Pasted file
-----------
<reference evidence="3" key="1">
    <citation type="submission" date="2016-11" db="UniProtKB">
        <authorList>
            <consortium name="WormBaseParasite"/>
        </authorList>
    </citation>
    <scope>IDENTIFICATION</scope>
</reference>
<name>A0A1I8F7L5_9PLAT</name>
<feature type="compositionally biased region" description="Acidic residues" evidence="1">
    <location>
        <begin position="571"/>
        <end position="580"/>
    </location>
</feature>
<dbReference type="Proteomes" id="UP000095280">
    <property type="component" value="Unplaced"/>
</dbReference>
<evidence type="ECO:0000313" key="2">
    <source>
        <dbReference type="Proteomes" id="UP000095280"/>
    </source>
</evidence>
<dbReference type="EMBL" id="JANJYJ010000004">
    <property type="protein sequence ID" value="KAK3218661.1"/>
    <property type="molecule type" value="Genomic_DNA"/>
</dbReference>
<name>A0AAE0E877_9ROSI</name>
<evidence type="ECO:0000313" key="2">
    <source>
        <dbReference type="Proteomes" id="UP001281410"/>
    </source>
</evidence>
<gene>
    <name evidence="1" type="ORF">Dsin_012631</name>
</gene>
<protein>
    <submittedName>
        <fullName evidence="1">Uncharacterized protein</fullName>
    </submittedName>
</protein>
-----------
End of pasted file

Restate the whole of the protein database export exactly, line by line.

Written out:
<reference evidence="3" key="1">
    <citation type="submission" date="2016-11" db="UniProtKB">
        <authorList>
            <consortium name="WormBaseParasite"/>
        </authorList>
    </citation>
    <scope>IDENTIFICATION</scope>
</reference>
<name>A0A1I8F7L5_9PLAT</name>
<feature type="compositionally biased region" description="Acidic residues" evidence="1">
    <location>
        <begin position="571"/>
        <end position="580"/>
    </location>
</feature>
<dbReference type="Proteomes" id="UP000095280">
    <property type="component" value="Unplaced"/>
</dbReference>
<evidence type="ECO:0000313" key="2">
    <source>
        <dbReference type="Proteomes" id="UP000095280"/>
    </source>
</evidence>
<dbReference type="EMBL" id="JANJYJ010000004">
    <property type="protein sequence ID" value="KAK3218661.1"/>
    <property type="molecule type" value="Genomic_DNA"/>
</dbReference>
<name>A0AAE0E877_9ROSI</name>
<evidence type="ECO:0000313" key="2">
    <source>
        <dbReference type="Proteomes" id="UP001281410"/>
    </source>
</evidence>
<gene>
    <name evidence="1" type="ORF">Dsin_012631</name>
</gene>
<protein>
    <submittedName>
        <fullName evidence="1">Uncharacterized protein</fullName>
    </submittedName>
</protein>